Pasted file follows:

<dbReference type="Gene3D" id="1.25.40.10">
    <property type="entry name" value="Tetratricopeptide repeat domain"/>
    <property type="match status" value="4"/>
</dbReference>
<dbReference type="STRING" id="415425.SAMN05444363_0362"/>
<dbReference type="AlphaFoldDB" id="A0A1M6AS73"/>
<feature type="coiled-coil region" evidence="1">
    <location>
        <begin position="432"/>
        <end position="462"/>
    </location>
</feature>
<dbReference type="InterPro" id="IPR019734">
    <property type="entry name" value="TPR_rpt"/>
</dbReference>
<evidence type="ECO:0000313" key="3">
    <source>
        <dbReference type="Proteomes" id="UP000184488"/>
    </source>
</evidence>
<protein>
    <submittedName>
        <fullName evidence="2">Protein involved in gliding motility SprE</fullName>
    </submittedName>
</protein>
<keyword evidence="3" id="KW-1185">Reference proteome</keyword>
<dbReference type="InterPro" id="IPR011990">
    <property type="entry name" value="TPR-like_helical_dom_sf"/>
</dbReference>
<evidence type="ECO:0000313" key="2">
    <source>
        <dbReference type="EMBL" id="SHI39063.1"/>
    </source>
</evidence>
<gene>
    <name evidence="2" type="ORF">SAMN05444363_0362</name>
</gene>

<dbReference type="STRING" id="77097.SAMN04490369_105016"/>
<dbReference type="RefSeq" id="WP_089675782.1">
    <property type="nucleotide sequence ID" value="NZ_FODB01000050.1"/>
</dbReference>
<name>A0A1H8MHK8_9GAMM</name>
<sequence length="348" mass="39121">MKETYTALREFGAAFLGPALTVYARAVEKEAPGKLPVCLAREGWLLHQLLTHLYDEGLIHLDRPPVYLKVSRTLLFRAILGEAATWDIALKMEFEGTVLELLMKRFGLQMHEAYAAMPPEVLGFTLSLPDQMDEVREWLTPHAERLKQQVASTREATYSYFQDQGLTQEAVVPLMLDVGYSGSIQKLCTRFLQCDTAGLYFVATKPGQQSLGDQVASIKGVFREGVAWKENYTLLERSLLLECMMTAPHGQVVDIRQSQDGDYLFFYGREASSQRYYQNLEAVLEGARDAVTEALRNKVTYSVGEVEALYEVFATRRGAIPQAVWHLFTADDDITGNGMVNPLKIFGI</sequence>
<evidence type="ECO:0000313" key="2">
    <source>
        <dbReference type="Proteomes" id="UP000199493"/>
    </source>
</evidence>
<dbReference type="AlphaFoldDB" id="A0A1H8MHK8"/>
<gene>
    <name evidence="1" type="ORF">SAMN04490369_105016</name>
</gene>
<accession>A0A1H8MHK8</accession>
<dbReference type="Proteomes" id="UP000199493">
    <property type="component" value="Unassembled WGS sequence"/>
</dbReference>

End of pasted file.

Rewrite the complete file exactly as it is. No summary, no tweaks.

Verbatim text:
<dbReference type="Gene3D" id="1.25.40.10">
    <property type="entry name" value="Tetratricopeptide repeat domain"/>
    <property type="match status" value="4"/>
</dbReference>
<dbReference type="STRING" id="415425.SAMN05444363_0362"/>
<dbReference type="AlphaFoldDB" id="A0A1M6AS73"/>
<feature type="coiled-coil region" evidence="1">
    <location>
        <begin position="432"/>
        <end position="462"/>
    </location>
</feature>
<dbReference type="InterPro" id="IPR019734">
    <property type="entry name" value="TPR_rpt"/>
</dbReference>
<evidence type="ECO:0000313" key="3">
    <source>
        <dbReference type="Proteomes" id="UP000184488"/>
    </source>
</evidence>
<protein>
    <submittedName>
        <fullName evidence="2">Protein involved in gliding motility SprE</fullName>
    </submittedName>
</protein>
<keyword evidence="3" id="KW-1185">Reference proteome</keyword>
<dbReference type="InterPro" id="IPR011990">
    <property type="entry name" value="TPR-like_helical_dom_sf"/>
</dbReference>
<evidence type="ECO:0000313" key="2">
    <source>
        <dbReference type="EMBL" id="SHI39063.1"/>
    </source>
</evidence>
<gene>
    <name evidence="2" type="ORF">SAMN05444363_0362</name>
</gene>

<dbReference type="STRING" id="77097.SAMN04490369_105016"/>
<dbReference type="RefSeq" id="WP_089675782.1">
    <property type="nucleotide sequence ID" value="NZ_FODB01000050.1"/>
</dbReference>
<name>A0A1H8MHK8_9GAMM</name>
<sequence length="348" mass="39121">MKETYTALREFGAAFLGPALTVYARAVEKEAPGKLPVCLAREGWLLHQLLTHLYDEGLIHLDRPPVYLKVSRTLLFRAILGEAATWDIALKMEFEGTVLELLMKRFGLQMHEAYAAMPPEVLGFTLSLPDQMDEVREWLTPHAERLKQQVASTREATYSYFQDQGLTQEAVVPLMLDVGYSGSIQKLCTRFLQCDTAGLYFVATKPGQQSLGDQVASIKGVFREGVAWKENYTLLERSLLLECMMTAPHGQVVDIRQSQDGDYLFFYGREASSQRYYQNLEAVLEGARDAVTEALRNKVTYSVGEVEALYEVFATRRGAIPQAVWHLFTADDDITGNGMVNPLKIFGI</sequence>
<evidence type="ECO:0000313" key="2">
    <source>
        <dbReference type="Proteomes" id="UP000199493"/>
    </source>
</evidence>
<dbReference type="AlphaFoldDB" id="A0A1H8MHK8"/>
<gene>
    <name evidence="1" type="ORF">SAMN04490369_105016</name>
</gene>
<accession>A0A1H8MHK8</accession>
<dbReference type="Proteomes" id="UP000199493">
    <property type="component" value="Unassembled WGS sequence"/>
</dbReference>